It’s finally arrived. 28 years of my political life comes to a close tonight. 28 years! You get less than that for murder! It was a journey that began in February, 1992. At that time I was still living and working in London, had a full head of hair, and was being entertained by programmes such as Rik and Ade in ‘Bottom’. Until then, the issue of Europe had scarcely entered my mind. The European Community was something that was accepted as a part of British political life. Nobody I knew was animated about it. Indeed, nobody I knew ever mentioned it.
The signing of the Maastricht Treaty changed all that. It put the European Community on a constitutional footing, changed its name to the European Union, and gave it ambitions for further integration which, to my mind (and I haven’t been proved wrong), wanted to diminish the sense of individual nationhood inherent in its members. From that moment on I wanted the UK out. It was also 1992 that first saw the divisions in the Conservative Party: divisions that were to escalate and culminate in a devastating defeat five years later. The Conservatives went from hubris to humiliation. Now, they’re are back – deservedly – at the hubris stage again.
Tonight, at 11pm, our membership of the European Union comes to a close. After 47 years + January, 565 months, 17,197 days, 24,763,620 minutes or 1,485,817,200 seconds after we first joined, we’ll be out. What Boris and his government have achieved in just over six months has been remarkable. He has managed to overcome the blockages of a venal and lying opposition, a bent Speaker, a flagrantly partisan media class, a London bubble so insular it had the arrogance to claim its values were those of the entire country, and a psychotically Remain minority – small but powerful – who delighted in shouting in Parliament Square and holding marches with grossly-exaggerated numbers of participants. They’ve all been vanquished. Gina Miller? Since when have you seen her supercilious mug on your screens since December?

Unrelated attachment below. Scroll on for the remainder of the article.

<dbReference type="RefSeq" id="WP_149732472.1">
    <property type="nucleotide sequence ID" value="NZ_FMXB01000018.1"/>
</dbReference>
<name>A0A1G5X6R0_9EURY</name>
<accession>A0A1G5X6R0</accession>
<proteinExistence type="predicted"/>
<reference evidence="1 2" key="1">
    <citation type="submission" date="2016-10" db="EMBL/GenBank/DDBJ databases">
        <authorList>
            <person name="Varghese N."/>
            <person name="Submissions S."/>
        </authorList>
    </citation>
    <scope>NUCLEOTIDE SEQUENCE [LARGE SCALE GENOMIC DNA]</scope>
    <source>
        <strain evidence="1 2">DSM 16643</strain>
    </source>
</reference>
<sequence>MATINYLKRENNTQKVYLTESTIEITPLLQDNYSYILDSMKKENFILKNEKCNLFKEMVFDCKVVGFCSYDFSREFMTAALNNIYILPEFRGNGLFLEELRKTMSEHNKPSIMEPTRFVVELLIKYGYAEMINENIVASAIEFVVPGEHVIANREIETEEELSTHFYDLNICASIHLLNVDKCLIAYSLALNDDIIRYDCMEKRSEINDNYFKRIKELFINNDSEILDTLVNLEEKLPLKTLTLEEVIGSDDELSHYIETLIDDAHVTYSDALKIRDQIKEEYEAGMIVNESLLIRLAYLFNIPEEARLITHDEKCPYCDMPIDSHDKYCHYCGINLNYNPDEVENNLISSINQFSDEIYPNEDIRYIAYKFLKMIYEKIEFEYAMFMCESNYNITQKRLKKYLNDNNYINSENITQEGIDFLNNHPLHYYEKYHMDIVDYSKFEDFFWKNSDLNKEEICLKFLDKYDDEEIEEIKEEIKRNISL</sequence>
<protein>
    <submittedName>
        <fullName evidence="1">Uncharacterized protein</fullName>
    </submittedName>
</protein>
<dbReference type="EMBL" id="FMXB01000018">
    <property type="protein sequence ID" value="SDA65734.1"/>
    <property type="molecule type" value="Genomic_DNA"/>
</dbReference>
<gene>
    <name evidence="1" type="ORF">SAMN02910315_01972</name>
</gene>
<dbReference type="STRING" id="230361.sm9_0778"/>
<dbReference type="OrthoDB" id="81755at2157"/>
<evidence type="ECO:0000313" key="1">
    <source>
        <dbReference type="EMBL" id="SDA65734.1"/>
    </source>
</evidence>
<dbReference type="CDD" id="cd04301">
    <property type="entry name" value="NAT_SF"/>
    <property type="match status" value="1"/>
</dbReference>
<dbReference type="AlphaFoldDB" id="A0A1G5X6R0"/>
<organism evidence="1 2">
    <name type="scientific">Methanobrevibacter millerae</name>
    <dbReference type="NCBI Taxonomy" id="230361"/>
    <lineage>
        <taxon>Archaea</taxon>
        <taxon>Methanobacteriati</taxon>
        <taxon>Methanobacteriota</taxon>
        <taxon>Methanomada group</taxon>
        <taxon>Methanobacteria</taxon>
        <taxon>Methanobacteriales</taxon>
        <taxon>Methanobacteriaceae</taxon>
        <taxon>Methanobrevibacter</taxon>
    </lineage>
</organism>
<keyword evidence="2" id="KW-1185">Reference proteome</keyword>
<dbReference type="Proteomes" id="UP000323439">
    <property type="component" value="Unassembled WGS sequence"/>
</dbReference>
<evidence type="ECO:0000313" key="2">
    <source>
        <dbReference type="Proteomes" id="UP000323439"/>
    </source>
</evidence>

An important lesson to remember here is that Boris hasn’t pulled off this remarkable feat on his own. He’s done it with the support and cooperation of millions of Conservative voters, who were sick and tired of being defamed as ‘Little Englanders’ or ‘xenophobes’. People that were as fed up listening to the pampered ingrates of Scottish separatism as they were being lectured at by the metropolitani. We’re told we mustn’t ‘rub the noses of Remainers’ tonight. Why not? They had no compunction about doing that to us for three-and-a-half years! So party away and enjoy yourselves…you deserve it. I will.
However, tomorrow the time for partying will be over. We’ve won, we’ve celebrated and now it’s time to heal. We must move forward as ONE country; we must show determination to face down those who want to see the UK dismembered by a scalpel blade of celtic separatist grievance; the losers must be gracious in defeat; the winners must (after today) be humble in victory. For once the transition ends, politicos at Westminster will no longer be able to blame Brussels for any ills the UK may face. The buck will stop with them. And, no matter how supportive I’ve been of Boris thus far, I will speak out vigorously on things I’m passionate about if I feel this government is acting wrongly – Northern Ireland’s place in the Union being pretty much at the top of that list.
A European project dedicated to ‘ever closer union’ was never one that was going to sit comfortably with the majority of British people – especially one determined to override national rejection of its plans by way of referendums. It pulled off that trick with Denmark, The Netherlands, Ireland and France. But it didn’t pull it off with us. For that reason alone, we should be partying tonight.
Happy Brexit Day!